The simple answer here is that with multiple imputation you do your calculation on each of the imputed data sets and then pool the results over all the imputations. But there are a few additional considerations that you should consider for your particular application.
This seems to be the type of water quality index based on a Canadian approach to develop such indices, as explained in this report. A large set of chemical measurements is taken for water at different measuring stations over time, and subsets of these measurements are chosen to represent different aspects of water quality. For the chemicals involved in a particular index, the fraction of chemicals that are outside acceptable limits, the fraction of individual measurements outside the limits, and the magnitude of the deviations outside acceptable limits are combined into a scale with values from 1 to 100 for each station each year.
Notably, however, not all of the chemicals need to be measured at a particular station for a valid index, provided that a particular station has at least 4 of the chemicals measured at least 4 times a year (4 by 4 rule). Once that threshold is passed, the particular chemicals measured at that station are used without regard to chemicals that are not measured at that station.
So if you are trying to use such indices as they are defined, imputation should be limited in its scope. It would seem to make little sense to impute measurements for chemicals at a particular site that have never been measured at that site, or to impute data for a particular station based on measurements at stations that are geographically distant. You also need to deal carefully with measurements that were "non-detectable," as the index definition deliberately leaves such measurements out of the calculation if the detection limit is above the acceptable limit for that chemical.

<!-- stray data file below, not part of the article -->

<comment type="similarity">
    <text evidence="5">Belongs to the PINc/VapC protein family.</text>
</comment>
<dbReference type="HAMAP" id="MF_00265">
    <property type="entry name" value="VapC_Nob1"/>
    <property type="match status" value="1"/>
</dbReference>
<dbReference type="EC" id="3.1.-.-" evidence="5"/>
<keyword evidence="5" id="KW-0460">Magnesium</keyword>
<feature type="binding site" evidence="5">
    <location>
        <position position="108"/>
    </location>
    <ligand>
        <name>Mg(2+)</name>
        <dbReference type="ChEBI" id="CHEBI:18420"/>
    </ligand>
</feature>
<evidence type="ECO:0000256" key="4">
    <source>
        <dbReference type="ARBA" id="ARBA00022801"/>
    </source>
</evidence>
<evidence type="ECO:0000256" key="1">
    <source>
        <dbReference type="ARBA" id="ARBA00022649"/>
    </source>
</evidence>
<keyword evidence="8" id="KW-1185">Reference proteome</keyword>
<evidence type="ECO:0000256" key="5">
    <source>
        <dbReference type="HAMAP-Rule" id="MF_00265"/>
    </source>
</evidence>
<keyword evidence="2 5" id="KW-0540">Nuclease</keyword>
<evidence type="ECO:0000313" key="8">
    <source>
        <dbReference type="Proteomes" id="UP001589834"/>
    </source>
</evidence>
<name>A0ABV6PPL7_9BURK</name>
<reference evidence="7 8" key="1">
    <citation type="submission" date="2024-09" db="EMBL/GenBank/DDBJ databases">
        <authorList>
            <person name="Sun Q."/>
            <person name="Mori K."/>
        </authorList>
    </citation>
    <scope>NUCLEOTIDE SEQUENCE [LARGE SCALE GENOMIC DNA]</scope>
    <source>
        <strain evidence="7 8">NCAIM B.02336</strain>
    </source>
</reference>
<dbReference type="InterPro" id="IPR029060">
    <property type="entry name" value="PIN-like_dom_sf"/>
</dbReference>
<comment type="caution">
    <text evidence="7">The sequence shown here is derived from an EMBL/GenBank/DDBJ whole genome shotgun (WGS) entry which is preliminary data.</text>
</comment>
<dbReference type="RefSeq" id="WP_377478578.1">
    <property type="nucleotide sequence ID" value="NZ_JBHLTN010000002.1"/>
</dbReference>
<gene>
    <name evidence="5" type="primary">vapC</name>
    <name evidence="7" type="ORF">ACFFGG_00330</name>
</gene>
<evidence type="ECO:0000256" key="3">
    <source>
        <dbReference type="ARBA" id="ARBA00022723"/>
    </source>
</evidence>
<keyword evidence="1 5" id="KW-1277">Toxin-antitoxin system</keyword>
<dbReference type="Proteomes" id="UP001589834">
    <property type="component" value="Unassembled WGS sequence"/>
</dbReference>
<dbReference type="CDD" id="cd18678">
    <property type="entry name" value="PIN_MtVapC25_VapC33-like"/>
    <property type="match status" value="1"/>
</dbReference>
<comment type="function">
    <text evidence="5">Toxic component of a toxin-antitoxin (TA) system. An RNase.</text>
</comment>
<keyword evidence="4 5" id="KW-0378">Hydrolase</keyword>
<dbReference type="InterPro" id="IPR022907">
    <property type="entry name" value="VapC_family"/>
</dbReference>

As with any multiple imputation, it is important to consider the details of the imputation methods carefully, as the defaults used in packages like
mice in R might not be appropriate for your particular application. If you perform imputations appropriately, the differences among the indices determined from the individual imputations will provide information about the uncertainty introduced by the imputations, even though each index value itself has no associated error.